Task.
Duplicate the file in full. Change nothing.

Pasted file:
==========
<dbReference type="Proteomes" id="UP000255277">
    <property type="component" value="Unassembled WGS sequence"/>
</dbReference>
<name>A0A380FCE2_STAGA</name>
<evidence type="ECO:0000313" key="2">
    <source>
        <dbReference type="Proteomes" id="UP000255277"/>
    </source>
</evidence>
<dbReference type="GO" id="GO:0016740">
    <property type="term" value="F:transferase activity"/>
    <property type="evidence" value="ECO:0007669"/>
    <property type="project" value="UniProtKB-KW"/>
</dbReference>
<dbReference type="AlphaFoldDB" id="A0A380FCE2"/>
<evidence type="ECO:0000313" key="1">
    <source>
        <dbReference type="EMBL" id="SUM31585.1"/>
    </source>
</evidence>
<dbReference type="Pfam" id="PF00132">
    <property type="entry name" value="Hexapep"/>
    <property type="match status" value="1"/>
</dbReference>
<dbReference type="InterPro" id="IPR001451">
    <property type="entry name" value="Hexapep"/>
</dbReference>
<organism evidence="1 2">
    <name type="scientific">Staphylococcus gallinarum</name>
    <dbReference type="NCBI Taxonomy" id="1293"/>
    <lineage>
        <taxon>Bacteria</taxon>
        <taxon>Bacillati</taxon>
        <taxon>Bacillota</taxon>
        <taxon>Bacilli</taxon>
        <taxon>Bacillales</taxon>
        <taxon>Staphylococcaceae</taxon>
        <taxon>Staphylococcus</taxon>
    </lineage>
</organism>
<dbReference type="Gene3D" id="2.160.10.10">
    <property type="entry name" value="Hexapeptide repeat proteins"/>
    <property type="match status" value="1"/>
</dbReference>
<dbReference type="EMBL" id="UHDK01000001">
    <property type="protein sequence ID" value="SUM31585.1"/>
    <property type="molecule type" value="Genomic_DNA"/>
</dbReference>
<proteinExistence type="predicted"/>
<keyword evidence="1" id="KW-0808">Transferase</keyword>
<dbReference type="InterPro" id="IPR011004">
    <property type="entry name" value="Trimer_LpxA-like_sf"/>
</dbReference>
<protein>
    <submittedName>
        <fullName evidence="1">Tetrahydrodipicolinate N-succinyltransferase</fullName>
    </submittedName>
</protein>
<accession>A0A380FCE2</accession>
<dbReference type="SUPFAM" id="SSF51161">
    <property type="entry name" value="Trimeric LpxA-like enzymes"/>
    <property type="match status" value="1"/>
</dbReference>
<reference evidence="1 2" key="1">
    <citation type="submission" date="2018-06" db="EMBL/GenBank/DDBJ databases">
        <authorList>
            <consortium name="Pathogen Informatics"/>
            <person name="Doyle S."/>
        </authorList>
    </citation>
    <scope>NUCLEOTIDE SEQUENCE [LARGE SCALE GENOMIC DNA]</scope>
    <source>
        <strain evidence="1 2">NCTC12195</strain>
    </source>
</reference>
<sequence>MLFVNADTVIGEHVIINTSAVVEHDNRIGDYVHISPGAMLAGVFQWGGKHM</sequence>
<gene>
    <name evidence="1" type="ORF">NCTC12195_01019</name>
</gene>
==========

<dbReference type="Proteomes" id="UP000255277">
    <property type="component" value="Unassembled WGS sequence"/>
</dbReference>
<name>A0A380FCE2_STAGA</name>
<evidence type="ECO:0000313" key="2">
    <source>
        <dbReference type="Proteomes" id="UP000255277"/>
    </source>
</evidence>
<dbReference type="GO" id="GO:0016740">
    <property type="term" value="F:transferase activity"/>
    <property type="evidence" value="ECO:0007669"/>
    <property type="project" value="UniProtKB-KW"/>
</dbReference>
<dbReference type="AlphaFoldDB" id="A0A380FCE2"/>
<evidence type="ECO:0000313" key="1">
    <source>
        <dbReference type="EMBL" id="SUM31585.1"/>
    </source>
</evidence>
<dbReference type="Pfam" id="PF00132">
    <property type="entry name" value="Hexapep"/>
    <property type="match status" value="1"/>
</dbReference>
<dbReference type="InterPro" id="IPR001451">
    <property type="entry name" value="Hexapep"/>
</dbReference>
<organism evidence="1 2">
    <name type="scientific">Staphylococcus gallinarum</name>
    <dbReference type="NCBI Taxonomy" id="1293"/>
    <lineage>
        <taxon>Bacteria</taxon>
        <taxon>Bacillati</taxon>
        <taxon>Bacillota</taxon>
        <taxon>Bacilli</taxon>
        <taxon>Bacillales</taxon>
        <taxon>Staphylococcaceae</taxon>
        <taxon>Staphylococcus</taxon>
    </lineage>
</organism>
<dbReference type="Gene3D" id="2.160.10.10">
    <property type="entry name" value="Hexapeptide repeat proteins"/>
    <property type="match status" value="1"/>
</dbReference>
<dbReference type="EMBL" id="UHDK01000001">
    <property type="protein sequence ID" value="SUM31585.1"/>
    <property type="molecule type" value="Genomic_DNA"/>
</dbReference>
<proteinExistence type="predicted"/>
<keyword evidence="1" id="KW-0808">Transferase</keyword>
<dbReference type="InterPro" id="IPR011004">
    <property type="entry name" value="Trimer_LpxA-like_sf"/>
</dbReference>
<protein>
    <submittedName>
        <fullName evidence="1">Tetrahydrodipicolinate N-succinyltransferase</fullName>
    </submittedName>
</protein>
<accession>A0A380FCE2</accession>
<dbReference type="SUPFAM" id="SSF51161">
    <property type="entry name" value="Trimeric LpxA-like enzymes"/>
    <property type="match status" value="1"/>
</dbReference>
<reference evidence="1 2" key="1">
    <citation type="submission" date="2018-06" db="EMBL/GenBank/DDBJ databases">
        <authorList>
            <consortium name="Pathogen Informatics"/>
            <person name="Doyle S."/>
        </authorList>
    </citation>
    <scope>NUCLEOTIDE SEQUENCE [LARGE SCALE GENOMIC DNA]</scope>
    <source>
        <strain evidence="1 2">NCTC12195</strain>
    </source>
</reference>
<sequence>MLFVNADTVIGEHVIINTSAVVEHDNRIGDYVHISPGAMLAGVFQWGGKHM</sequence>
<gene>
    <name evidence="1" type="ORF">NCTC12195_01019</name>
</gene>